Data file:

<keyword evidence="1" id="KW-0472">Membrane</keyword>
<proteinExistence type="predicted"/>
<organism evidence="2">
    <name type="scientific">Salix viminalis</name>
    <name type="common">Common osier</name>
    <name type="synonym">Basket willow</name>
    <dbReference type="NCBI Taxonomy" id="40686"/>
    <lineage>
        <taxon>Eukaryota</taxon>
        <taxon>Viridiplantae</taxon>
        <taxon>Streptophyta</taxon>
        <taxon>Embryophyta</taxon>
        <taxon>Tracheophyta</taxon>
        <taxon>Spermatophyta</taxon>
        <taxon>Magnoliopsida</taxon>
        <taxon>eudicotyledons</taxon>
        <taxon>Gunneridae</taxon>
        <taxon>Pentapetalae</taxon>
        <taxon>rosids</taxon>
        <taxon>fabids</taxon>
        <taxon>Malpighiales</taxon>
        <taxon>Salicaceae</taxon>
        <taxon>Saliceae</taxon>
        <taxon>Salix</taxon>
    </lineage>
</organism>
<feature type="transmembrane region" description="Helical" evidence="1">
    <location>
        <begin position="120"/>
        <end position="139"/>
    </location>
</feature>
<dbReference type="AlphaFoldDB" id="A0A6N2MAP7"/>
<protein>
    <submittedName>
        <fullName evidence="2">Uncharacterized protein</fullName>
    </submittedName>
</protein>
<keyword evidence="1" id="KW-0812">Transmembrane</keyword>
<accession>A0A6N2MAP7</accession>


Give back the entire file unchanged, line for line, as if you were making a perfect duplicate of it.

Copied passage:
<keyword evidence="1" id="KW-0472">Membrane</keyword>
<proteinExistence type="predicted"/>
<organism evidence="2">
    <name type="scientific">Salix viminalis</name>
    <name type="common">Common osier</name>
    <name type="synonym">Basket willow</name>
    <dbReference type="NCBI Taxonomy" id="40686"/>
    <lineage>
        <taxon>Eukaryota</taxon>
        <taxon>Viridiplantae</taxon>
        <taxon>Streptophyta</taxon>
        <taxon>Embryophyta</taxon>
        <taxon>Tracheophyta</taxon>
        <taxon>Spermatophyta</taxon>
        <taxon>Magnoliopsida</taxon>
        <taxon>eudicotyledons</taxon>
        <taxon>Gunneridae</taxon>
        <taxon>Pentapetalae</taxon>
        <taxon>rosids</taxon>
        <taxon>fabids</taxon>
        <taxon>Malpighiales</taxon>
        <taxon>Salicaceae</taxon>
        <taxon>Saliceae</taxon>
        <taxon>Salix</taxon>
    </lineage>
</organism>
<feature type="transmembrane region" description="Helical" evidence="1">
    <location>
        <begin position="120"/>
        <end position="139"/>
    </location>
</feature>
<dbReference type="AlphaFoldDB" id="A0A6N2MAP7"/>
<protein>
    <submittedName>
        <fullName evidence="2">Uncharacterized protein</fullName>
    </submittedName>
</protein>
<keyword evidence="1" id="KW-0812">Transmembrane</keyword>
<accession>A0A6N2MAP7</accession>